Uproar over Welsh Land Transaction Tax hike

Published on the 22nd of December, the NRLA has found that over 800,000 private renters in England and Wales have accrued rent arrears since March 2020.;
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A shock 1% increase in the Welsh equivalent of stamp duty on second homes, came into effect days before Christmas.

The Land Transaction Tax (LTT) is the Welsh equivalent of Stamp Duty Land Tax (SDLT) and has a temporary reduction, similar to the Stamp Duty holiday.

LTT is not payable if you are buying your “main property” and it costs less than £250,000. This threshold is usually at the lower sum of £180,000.

Properties over £250,000 pay LTT, based on the value of the property and second properties carry a higher rate.

In the same announcement, the Welsh Government confirmed that the LTT holiday would be in place until the 31st of March 2021.

What does the change mean?

When buying a house in Wales, if LTT applies, it is either at a higher or main rate.

The main rate currently applies if are buying your “main” property, and it is priced over £250,000. The rate varies between 5% and 12% depending on the price of the property.

The higher rate applies on any additional homes that exceed £40,000.

These rates start at 4% up to the property price of £180,000. Prior to the 22nd of December, this rate was 3%.

The Welsh Government has announced that only properties that have completed before the 21st of December 2020 can take advantage of the lower rate.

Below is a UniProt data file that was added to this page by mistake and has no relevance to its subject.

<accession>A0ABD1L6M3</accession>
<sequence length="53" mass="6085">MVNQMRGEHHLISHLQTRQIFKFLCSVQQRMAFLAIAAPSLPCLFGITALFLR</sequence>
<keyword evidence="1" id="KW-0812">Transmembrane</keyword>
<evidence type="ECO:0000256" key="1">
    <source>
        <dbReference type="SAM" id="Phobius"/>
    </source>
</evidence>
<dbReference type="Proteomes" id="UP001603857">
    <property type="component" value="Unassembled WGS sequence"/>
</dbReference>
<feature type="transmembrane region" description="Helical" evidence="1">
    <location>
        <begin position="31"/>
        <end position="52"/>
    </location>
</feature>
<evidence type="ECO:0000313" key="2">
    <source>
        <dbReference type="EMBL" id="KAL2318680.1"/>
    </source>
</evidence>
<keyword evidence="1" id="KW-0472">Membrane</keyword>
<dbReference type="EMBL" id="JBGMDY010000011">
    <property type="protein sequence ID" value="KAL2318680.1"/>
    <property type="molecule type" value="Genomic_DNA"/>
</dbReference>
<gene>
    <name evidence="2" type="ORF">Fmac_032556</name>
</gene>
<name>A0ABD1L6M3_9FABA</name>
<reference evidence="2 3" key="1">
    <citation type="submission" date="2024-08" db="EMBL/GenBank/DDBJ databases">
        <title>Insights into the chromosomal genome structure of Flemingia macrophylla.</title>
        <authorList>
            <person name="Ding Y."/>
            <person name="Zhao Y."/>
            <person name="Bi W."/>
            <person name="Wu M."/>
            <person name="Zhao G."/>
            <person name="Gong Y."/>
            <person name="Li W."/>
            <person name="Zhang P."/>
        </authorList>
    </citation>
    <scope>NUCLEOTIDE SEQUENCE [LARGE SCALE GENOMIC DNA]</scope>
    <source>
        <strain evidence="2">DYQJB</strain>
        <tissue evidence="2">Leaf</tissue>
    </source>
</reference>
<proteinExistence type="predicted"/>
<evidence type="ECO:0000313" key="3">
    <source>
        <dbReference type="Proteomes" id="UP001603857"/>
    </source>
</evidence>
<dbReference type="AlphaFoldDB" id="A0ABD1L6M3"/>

This has left some people, who were in the middle of a chain, requiring an extra 1% with little to no warning.

Unacceptable

NRLA deputy policy director John Stewart comments:

“It is simply unacceptable to increase the rate of Land Transaction Tax in this fashion.”

“This increase will destabilise the private rental market in Wales, increasing costs on buying homes with immediate effect.”

“Anyone buying a new home, before they can sell their current principle residence, will have to find this extra money up front.”

“This may also cause some transactions to collapse and cause further hold-ups for anyone caught in a chain.”

Solicitors are already under a great degree of pressure, as people try to complete ahead of the LTT/SDLT holiday end date. Speaking on their behalf, president of the Law Society of England and Wales, David Greene, said solicitors were dismayed:

“These last-minute changes come at a time when solicitors are under enormous pressure, facing the challenge of operating in a pandemic – with Wales just having adopted stricter measures – and working all hours dealing with the usual Christmas rush, clients wishing to move before the 31 March land transaction tax holiday deadline and record numbers of transactions, which are being hit by delays in searches.

“They now have clients who face paying thousands of pounds more if they are unable to proceed with their transaction within the very short notice period given.”

Why the change?

The announcement comes as the Welsh Government are deciding budgets for 2021 and beyond.

The amount of support that the Welsh Government will receive from the UK will be down from £5bn to just £766m.

The money raised from the extra 1% LTT will be used to help raise £13m for social housing.

This information should not be interpreted as financial advice. Mortgage and loan rates are subject to change.